The history of the ‘Blyth and Tyne’ as the line is still referred to by local railwaymen both past and present is not a simple one; unlike many other routes it was more of an evolution from waggonways and other private systems being joined together. One of the best websites to date is the Disused Stations (B&T) page which gives excellent information on the history of each individual station on the route as well as a useful overview of the routes history.
While the historic name is the Blyth and Tyne, we opted for the modern ‘Ashington, Blyth and Tyne’ to better reflect both the geographic spread of the group, as well as highlight the interesting Ashington Coal Company network of lines which was one of only a small number that carried passengers as well as coal. This line, running northwards from Ashington has become best known as the Butterwell Branch, as it ran to what was once Butterwell Opencast adjacent to the east coast mainline. This article from PressReader.com gives a great deal of information about the ACC network, and is a great addition to the Disused Stations website.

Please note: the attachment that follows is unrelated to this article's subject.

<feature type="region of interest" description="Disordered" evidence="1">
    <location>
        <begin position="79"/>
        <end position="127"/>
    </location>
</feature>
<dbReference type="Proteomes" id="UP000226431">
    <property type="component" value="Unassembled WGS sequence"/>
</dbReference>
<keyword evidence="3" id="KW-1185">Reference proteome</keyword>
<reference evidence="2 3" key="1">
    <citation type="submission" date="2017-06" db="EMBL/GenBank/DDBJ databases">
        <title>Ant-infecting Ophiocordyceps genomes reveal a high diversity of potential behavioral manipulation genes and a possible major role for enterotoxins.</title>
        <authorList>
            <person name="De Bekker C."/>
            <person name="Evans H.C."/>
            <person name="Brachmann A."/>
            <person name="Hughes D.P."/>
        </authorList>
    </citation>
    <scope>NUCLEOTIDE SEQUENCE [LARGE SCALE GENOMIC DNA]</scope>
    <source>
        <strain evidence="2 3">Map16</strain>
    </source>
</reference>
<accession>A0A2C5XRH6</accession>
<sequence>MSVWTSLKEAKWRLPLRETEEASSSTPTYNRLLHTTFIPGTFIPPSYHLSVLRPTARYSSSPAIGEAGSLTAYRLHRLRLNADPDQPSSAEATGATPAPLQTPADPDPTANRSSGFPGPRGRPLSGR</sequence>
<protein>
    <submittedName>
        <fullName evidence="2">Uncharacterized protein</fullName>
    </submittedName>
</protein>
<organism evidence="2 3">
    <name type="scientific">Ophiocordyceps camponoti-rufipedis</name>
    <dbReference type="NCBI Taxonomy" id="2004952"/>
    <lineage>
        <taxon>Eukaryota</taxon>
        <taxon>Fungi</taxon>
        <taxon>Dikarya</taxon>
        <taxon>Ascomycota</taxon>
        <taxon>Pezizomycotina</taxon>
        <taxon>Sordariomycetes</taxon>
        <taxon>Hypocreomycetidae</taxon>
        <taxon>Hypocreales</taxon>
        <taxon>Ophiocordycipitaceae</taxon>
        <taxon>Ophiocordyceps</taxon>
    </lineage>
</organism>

Since 2004, SENRUG has campaigned for the re-opening of the Ashington, Blyth and Tyne Railway for passenger services, lost since 1964. Please visit the SENRUG website for more information
R. B. Longridge and Co.
Not only was the Ashington, Blyth and Tyne area home to an interesting rail network in its own right, but there was also an early locomotive builder by the name of R. B. Longridge and Co, with the owners/managers very closely connected to the famous Robert Stephenson, this article from the Morpeth Herald gives an excellent account of Michael Longridge and his interaction with the famous Stephenson family. Also of interest is this short article by a model maker on De Arend (The Eagle), first loco to run in Holland and build in Bedlington.
Sir Daniel Gooch
Please see his dedicated website, ran by the ABTRA Chairman: https://sirdanielgooch200.wordpress.com/about/